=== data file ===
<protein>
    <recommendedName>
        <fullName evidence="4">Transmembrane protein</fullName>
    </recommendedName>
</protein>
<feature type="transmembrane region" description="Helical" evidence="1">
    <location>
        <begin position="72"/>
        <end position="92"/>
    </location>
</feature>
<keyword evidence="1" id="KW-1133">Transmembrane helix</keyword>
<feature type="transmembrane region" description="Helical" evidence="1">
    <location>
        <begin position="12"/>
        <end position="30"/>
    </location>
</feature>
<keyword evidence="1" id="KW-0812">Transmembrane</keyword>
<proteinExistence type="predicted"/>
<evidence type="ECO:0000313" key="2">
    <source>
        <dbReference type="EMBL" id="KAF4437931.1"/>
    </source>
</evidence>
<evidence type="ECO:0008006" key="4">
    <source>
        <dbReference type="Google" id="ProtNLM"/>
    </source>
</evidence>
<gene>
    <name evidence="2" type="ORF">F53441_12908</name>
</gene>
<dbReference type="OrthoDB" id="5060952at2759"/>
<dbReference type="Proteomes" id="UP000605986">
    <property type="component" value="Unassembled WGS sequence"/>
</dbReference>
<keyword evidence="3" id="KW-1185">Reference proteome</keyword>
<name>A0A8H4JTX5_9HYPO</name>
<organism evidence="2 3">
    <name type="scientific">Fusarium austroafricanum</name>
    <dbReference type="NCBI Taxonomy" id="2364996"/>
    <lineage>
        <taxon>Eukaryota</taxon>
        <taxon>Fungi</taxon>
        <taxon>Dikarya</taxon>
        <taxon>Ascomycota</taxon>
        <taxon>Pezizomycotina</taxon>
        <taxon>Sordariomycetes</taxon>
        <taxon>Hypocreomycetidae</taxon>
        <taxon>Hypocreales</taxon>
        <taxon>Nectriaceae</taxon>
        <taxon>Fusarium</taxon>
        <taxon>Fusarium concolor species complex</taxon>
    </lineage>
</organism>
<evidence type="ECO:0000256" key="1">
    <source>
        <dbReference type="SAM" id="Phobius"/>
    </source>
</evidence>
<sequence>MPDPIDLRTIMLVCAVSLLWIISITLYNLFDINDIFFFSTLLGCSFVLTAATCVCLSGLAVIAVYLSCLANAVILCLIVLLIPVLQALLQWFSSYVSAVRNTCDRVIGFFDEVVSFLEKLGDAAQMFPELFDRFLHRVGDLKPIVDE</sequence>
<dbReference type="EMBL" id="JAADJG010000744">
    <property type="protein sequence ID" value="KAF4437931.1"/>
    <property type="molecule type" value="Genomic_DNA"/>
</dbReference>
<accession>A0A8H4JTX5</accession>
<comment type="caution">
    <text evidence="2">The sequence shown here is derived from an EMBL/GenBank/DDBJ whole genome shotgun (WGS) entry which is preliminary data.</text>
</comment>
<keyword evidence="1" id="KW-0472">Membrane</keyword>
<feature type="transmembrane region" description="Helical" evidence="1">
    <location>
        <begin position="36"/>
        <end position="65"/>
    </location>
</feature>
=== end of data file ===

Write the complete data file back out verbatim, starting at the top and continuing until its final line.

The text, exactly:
<protein>
    <recommendedName>
        <fullName evidence="4">Transmembrane protein</fullName>
    </recommendedName>
</protein>
<feature type="transmembrane region" description="Helical" evidence="1">
    <location>
        <begin position="72"/>
        <end position="92"/>
    </location>
</feature>
<keyword evidence="1" id="KW-1133">Transmembrane helix</keyword>
<feature type="transmembrane region" description="Helical" evidence="1">
    <location>
        <begin position="12"/>
        <end position="30"/>
    </location>
</feature>
<keyword evidence="1" id="KW-0812">Transmembrane</keyword>
<proteinExistence type="predicted"/>
<evidence type="ECO:0000313" key="2">
    <source>
        <dbReference type="EMBL" id="KAF4437931.1"/>
    </source>
</evidence>
<evidence type="ECO:0008006" key="4">
    <source>
        <dbReference type="Google" id="ProtNLM"/>
    </source>
</evidence>
<gene>
    <name evidence="2" type="ORF">F53441_12908</name>
</gene>
<dbReference type="OrthoDB" id="5060952at2759"/>
<dbReference type="Proteomes" id="UP000605986">
    <property type="component" value="Unassembled WGS sequence"/>
</dbReference>
<keyword evidence="3" id="KW-1185">Reference proteome</keyword>
<name>A0A8H4JTX5_9HYPO</name>
<organism evidence="2 3">
    <name type="scientific">Fusarium austroafricanum</name>
    <dbReference type="NCBI Taxonomy" id="2364996"/>
    <lineage>
        <taxon>Eukaryota</taxon>
        <taxon>Fungi</taxon>
        <taxon>Dikarya</taxon>
        <taxon>Ascomycota</taxon>
        <taxon>Pezizomycotina</taxon>
        <taxon>Sordariomycetes</taxon>
        <taxon>Hypocreomycetidae</taxon>
        <taxon>Hypocreales</taxon>
        <taxon>Nectriaceae</taxon>
        <taxon>Fusarium</taxon>
        <taxon>Fusarium concolor species complex</taxon>
    </lineage>
</organism>
<evidence type="ECO:0000256" key="1">
    <source>
        <dbReference type="SAM" id="Phobius"/>
    </source>
</evidence>
<sequence>MPDPIDLRTIMLVCAVSLLWIISITLYNLFDINDIFFFSTLLGCSFVLTAATCVCLSGLAVIAVYLSCLANAVILCLIVLLIPVLQALLQWFSSYVSAVRNTCDRVIGFFDEVVSFLEKLGDAAQMFPELFDRFLHRVGDLKPIVDE</sequence>
<dbReference type="EMBL" id="JAADJG010000744">
    <property type="protein sequence ID" value="KAF4437931.1"/>
    <property type="molecule type" value="Genomic_DNA"/>
</dbReference>
<accession>A0A8H4JTX5</accession>
<comment type="caution">
    <text evidence="2">The sequence shown here is derived from an EMBL/GenBank/DDBJ whole genome shotgun (WGS) entry which is preliminary data.</text>
</comment>
<keyword evidence="1" id="KW-0472">Membrane</keyword>
<feature type="transmembrane region" description="Helical" evidence="1">
    <location>
        <begin position="36"/>
        <end position="65"/>
    </location>
</feature>